John Legend made his first auspicious appearance on a Chicago
stage in February 2004, duplicating the keyboard and backing vocal
parts he performed on the debut album by his friend Kanye West,
which had been released a week earlier.
"I remember that night
really well," Legend recently said of that show at the House of
Blues. "It was something special, playing with Kanye in his
hometown, celebrating the release of 'The College Dropout.' "
But that was only the first in series of high points in the
months that followed: By early 2005, Legend would be a major star in
his own right, having sold almost 2 million copies of his debut,
"Get Lifted," and snaring three Grammys, including Best New Artist.
Now, with his second album, "Once Again," the 27-year-old singer
and songwriter is sealing his reputation as one of the most talented
new voices in R&B, and he's returning to Chicago fronting his own
nine-piece band and headlining at the Riviera Theatre on Thursday.
"It's been a heck of a ride," Legend said with a laugh. "And
Chicago feels like family. If I'm not a favorite son, well, at least
I'm a second cousin."
Start as session piano man
Born John Stephens in Springfield, Ohio, the musician can be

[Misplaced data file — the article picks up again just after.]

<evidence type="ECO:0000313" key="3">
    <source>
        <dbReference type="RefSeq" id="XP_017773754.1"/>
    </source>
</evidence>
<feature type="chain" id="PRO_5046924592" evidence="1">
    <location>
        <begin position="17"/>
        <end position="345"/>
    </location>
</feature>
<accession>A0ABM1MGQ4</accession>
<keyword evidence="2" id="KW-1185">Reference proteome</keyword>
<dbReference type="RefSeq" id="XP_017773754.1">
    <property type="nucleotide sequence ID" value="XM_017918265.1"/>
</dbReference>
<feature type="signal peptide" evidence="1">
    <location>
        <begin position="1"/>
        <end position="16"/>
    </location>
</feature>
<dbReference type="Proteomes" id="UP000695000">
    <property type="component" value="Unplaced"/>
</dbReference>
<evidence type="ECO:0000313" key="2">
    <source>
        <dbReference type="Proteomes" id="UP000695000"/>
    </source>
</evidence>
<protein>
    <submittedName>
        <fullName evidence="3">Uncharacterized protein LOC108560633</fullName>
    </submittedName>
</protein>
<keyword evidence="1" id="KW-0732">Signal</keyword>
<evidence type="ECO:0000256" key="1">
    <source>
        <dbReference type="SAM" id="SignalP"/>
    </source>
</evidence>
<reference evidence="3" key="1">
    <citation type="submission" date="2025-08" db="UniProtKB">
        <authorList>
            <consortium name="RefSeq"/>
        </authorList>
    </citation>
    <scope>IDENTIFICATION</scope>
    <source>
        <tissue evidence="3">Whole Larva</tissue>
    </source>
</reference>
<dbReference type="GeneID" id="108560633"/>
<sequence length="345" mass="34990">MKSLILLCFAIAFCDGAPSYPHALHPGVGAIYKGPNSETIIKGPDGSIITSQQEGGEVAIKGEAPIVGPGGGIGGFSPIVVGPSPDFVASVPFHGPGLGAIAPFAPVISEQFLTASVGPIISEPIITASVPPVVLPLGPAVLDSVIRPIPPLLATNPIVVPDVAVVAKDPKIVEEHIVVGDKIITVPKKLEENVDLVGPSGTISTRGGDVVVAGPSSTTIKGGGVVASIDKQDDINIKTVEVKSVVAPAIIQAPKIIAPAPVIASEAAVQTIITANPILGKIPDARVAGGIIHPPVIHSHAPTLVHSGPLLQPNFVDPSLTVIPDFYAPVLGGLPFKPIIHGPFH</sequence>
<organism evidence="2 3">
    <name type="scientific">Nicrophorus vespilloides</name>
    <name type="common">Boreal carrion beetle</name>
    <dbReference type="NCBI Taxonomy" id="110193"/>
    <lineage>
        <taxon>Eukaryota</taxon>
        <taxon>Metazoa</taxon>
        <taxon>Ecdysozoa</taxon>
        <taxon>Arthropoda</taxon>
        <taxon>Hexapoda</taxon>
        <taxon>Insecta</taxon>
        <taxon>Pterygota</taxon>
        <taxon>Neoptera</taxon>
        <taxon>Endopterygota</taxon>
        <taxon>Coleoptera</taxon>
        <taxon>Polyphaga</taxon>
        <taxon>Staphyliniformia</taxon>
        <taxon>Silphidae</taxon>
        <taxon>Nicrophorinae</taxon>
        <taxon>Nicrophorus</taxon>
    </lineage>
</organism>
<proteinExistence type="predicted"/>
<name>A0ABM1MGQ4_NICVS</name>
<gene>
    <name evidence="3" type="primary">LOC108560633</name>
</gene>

forgiven for choosing such a boastful stage name, since he seemed
destined for success early on: He graduated from his high school as
the salutatorian at 16 and served as both prom king and president of
the student council. While studying African-American literature at
the University of Pennsylvania, he served as the music director at a
local church, and wound up befriending some impressive members of
Philly's burgeoning neo-soul movement, including a former Fugee who
tapped him to play piano on her 1998 hit, "The Miseducation of
Lauryn Hill." But it was another fortuitous meeting that led to his
"I met Kanye in 2001 in New York City; he had just
moved out here, and his cousin, Devon Harris, went to college with
me and was my roommate in New York at the time," Legend said. "It's
a very small world. Kanye wasn't famous yet: He was still a young
producer trying to make it, and I met him before his big break came
when Jay-Z used his song as the first single on 'The Blueprint.'
After that, he really became an in-demand producer, and he was able
to use his position to get me work. He would bring me in to play
piano on the records he was producing for other people."
Legend joined West in the studio to contribute to albums by Talib
Kweli, Common and Mary J. Blige, among others. In between, the
keyboardist helped the producer with his own project. "At the time,